Blossoming across the eastern U.S. in spring, redbud trees were notably important during the settlement of the Appalachian Mountains, where they indicated the presence of some of the best soil for farming.
Today the pink-blooming trees, which also thrive in urban settings, provide an opportunity for city-dwellers to experience a natural harvest and experiment with recipes using the tree's sweet flowers that were shared by mountain folk.
"The redbud and black walnut are two trees that required good soil," said Anthony Tomkowski, Professor Emeritus of Forest Resources Management at West Virginia University.
Settlers in the Appalachians thus learned that the two species indicated the presence of good cropland, which was at a premium in the mountains where the soil is often acidic.
Eastern redbud, formally known as Cercis canadensis, is much more at home in basic or sweet soils that contains more limestone, he says.
"If you want to see a good example of this, travel the interstate up to Coopers Rock State Forest, where you see bands of redbud growing where the limestone outcrops," Tomkowski said.
The flowers are also edible and make for delicious recipes, according to Dr. Gregory Dahle, coordinator for the university's Forest Resources Management and Wood Science and Technology programs.
"They're edible, and they're tasty," says Dahle, who regularly takes students to see redbud specimens planted on campus.
"The thing about redbud is that it can be found growing in urban settings, so it provides people an interesting opportunity—to interact with this tree in their own backyards," he said.
Among the largest flowering plants native to West Virginia, redbud can be found growing across North America from Ontario, south to northern Florida and is the state tree of Oklahoma.
It typically grows from 20 to 30 feet tall often on a twisted trunk which is smooth and dark when young but may later become ridged and scaly with maroon patches.
In spring, vivid pink or magenta flowers blossom along its branches before the tree leafs out. This conspicuous show of color is among the plant's most enduring traits and is one reason it's become such a popular ornamental.
After flowering, a profusion of heart-shaped leaves erupts, followed later in the summer by long seed pods that confirm the plant's membership in the pea family. Often cercus flowers again in late summer and fall, though the bloom is not as conspicuous among the foliage.
Dahle says that he encourages students to try a taste of the sweet flowers, which contain sugar necessary to attract bees. The flowers are what makes redbud recipes so popular.
In southern Appalachia, redbud twigs are often used to season wild meats, and for that reason, the plant there is often called spicewood, but throughout the Appalachians the flowers have been used for many purposes. More recently, they've been candied or used as a salad garnish, but traditionally they became part of a tea or jelly or pie filling.
Redbud recipes can be sourced online, but here are two simple recipes that might fit the bill for a budding redbud connoisseur.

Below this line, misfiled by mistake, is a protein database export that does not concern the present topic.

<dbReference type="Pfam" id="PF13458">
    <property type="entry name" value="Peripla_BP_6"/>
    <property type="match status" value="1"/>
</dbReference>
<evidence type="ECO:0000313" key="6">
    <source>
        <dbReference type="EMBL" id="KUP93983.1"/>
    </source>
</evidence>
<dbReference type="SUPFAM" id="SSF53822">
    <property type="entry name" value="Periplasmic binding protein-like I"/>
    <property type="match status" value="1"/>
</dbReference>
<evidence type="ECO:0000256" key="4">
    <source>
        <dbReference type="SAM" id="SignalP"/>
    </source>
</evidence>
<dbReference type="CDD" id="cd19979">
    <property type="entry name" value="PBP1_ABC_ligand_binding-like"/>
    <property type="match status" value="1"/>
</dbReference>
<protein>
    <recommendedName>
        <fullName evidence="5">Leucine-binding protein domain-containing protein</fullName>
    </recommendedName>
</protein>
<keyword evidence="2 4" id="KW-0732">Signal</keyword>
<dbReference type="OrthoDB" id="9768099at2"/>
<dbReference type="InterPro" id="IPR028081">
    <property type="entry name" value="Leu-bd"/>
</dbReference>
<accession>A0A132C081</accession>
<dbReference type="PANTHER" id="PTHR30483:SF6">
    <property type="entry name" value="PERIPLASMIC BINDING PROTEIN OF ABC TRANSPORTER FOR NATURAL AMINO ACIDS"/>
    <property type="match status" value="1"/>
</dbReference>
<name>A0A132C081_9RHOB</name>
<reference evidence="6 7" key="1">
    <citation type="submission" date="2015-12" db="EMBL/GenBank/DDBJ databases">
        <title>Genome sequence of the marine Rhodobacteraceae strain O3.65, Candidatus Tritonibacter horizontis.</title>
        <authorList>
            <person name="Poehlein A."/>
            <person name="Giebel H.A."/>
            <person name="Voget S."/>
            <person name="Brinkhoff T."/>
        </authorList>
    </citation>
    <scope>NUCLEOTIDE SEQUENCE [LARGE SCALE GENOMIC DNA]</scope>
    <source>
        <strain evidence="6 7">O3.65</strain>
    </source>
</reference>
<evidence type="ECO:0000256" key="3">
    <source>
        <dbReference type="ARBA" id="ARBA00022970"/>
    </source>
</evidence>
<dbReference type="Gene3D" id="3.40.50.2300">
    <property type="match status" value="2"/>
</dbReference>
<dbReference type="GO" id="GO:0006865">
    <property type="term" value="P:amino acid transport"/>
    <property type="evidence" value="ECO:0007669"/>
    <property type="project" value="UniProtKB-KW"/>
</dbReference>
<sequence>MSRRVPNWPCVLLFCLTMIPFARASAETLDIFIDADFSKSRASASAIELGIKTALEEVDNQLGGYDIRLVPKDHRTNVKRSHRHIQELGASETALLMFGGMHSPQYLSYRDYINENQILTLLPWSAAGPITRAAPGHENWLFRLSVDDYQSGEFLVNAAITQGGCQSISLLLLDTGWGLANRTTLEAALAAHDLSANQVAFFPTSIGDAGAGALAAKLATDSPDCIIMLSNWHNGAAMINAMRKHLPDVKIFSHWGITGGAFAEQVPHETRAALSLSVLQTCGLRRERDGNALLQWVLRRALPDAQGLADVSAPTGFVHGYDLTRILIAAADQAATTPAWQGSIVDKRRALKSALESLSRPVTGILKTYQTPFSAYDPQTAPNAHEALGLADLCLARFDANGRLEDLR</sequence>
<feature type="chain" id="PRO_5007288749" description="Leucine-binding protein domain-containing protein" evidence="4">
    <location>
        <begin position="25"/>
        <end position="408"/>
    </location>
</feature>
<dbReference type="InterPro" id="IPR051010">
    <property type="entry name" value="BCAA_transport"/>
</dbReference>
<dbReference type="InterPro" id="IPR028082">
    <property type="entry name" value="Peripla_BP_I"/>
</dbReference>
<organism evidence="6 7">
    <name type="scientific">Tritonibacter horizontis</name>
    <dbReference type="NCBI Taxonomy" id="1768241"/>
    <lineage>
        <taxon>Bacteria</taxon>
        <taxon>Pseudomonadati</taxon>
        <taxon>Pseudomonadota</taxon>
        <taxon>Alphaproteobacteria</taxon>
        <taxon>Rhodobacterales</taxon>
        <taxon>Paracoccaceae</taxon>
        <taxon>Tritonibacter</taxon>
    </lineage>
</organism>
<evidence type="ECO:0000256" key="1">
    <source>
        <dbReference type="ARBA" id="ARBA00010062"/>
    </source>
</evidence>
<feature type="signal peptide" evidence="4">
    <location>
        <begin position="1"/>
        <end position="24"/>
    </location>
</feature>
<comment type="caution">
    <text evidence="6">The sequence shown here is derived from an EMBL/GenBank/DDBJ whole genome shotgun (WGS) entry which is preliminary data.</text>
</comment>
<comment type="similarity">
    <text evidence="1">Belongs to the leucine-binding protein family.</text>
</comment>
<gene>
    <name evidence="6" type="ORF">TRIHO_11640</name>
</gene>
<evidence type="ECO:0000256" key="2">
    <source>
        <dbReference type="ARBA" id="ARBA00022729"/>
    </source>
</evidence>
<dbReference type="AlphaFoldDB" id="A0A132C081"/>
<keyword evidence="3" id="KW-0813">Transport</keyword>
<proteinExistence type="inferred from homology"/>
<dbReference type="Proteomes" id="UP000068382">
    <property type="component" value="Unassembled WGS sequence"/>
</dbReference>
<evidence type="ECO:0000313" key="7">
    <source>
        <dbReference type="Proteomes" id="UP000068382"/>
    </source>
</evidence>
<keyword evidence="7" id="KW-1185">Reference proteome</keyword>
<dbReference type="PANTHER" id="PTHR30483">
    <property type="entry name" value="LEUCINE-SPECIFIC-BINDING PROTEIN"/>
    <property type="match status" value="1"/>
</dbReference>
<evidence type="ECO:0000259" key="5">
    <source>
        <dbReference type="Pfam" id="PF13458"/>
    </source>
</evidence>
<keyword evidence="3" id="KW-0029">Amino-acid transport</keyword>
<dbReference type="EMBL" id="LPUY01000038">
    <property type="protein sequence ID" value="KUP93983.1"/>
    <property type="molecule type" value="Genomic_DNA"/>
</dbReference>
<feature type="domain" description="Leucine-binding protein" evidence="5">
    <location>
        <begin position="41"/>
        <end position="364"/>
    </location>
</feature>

Redbud Blossom Tea Recipe
Collect five of six cups of redbud blossoms by holding a container under the tree limb and stripping the flowers toward the tip of the branch, letting them fall into the container. Pick out any stems or leaf buds, which can add a bitter flavor, and rinse the blossoms to remove any insects. Pour the rinsed petals into a large jar or container.
Bring six cups of water to a roiling boil, and pour this over the redbud blooms. Use a wooden spoon to push the petals down into the water. Cover the container, and allow the contents to cool. Transfer the container to the refrigerator, and allow the blooms to steep for 24 hours.
Once the blooms have steeped, filter the purplish liquid through cheesecloth into a clean jar or bowl, and discard the leftover buds.
Redbud Blossom Jelly Recipe
4 cups redbud tea
4 cups cane sugar
1 packet (1.75 ounces) pectin
2 tablespoons lemon juice
1 teaspoon butter
1. Bring redbud tea to a roiling boil.
2. Add pectin, return the mixture to a roiling boil, and continue stirring for 60 seconds.
3. Add sugar, lemon juice, and butter. Return to a rolling boil that can’t be knocked down by stirring and continue that boil level for another 60 seconds. Remove the pot from the heat.
4. Pour the mixture into sterilized pint or half-pint jars to within a half-inch from the top. Wipe clean the rim of the jar, and screw on an unused lid.
5. If you wish to keep the jelly refrigerated, allow the jars to cool and refrigerate.
6. For longer storage, seal the jars. Prepare a hot water bath, then place a wire rack in the bottom of a canner or large pot to prevent the glass jars from contacting the pot bottom. Fill the pot half-way with water, and place on a burner set at medium-high. Once the jars have been filled and capped, transfer them to the pot. Add enough water to ensure the jars are covered by one-to-two inches of water, and heat the water to a boil. Cover the pot with a tight-fitting lid, and boil the jars for 10 minutes, then turn the heat off. Remove the lid, and allow the pot to cool for five minutes. Remove the jars from the water, and place them on a towel to cool.
7. After a day or two, check each jar's seal by pressing down on the center of its lid. If the lid won’t flex, the jar is sealed. If it flexes, remove that jar to the fridge and use it within three to four weeks.
Seasons come and go in the temperate regions of the world with many false starts, but in the Appalachian Mountains, settlers knew spring had arrived when the tiny white flowers of the Sarvis Tree blossomed. Read the full story here.
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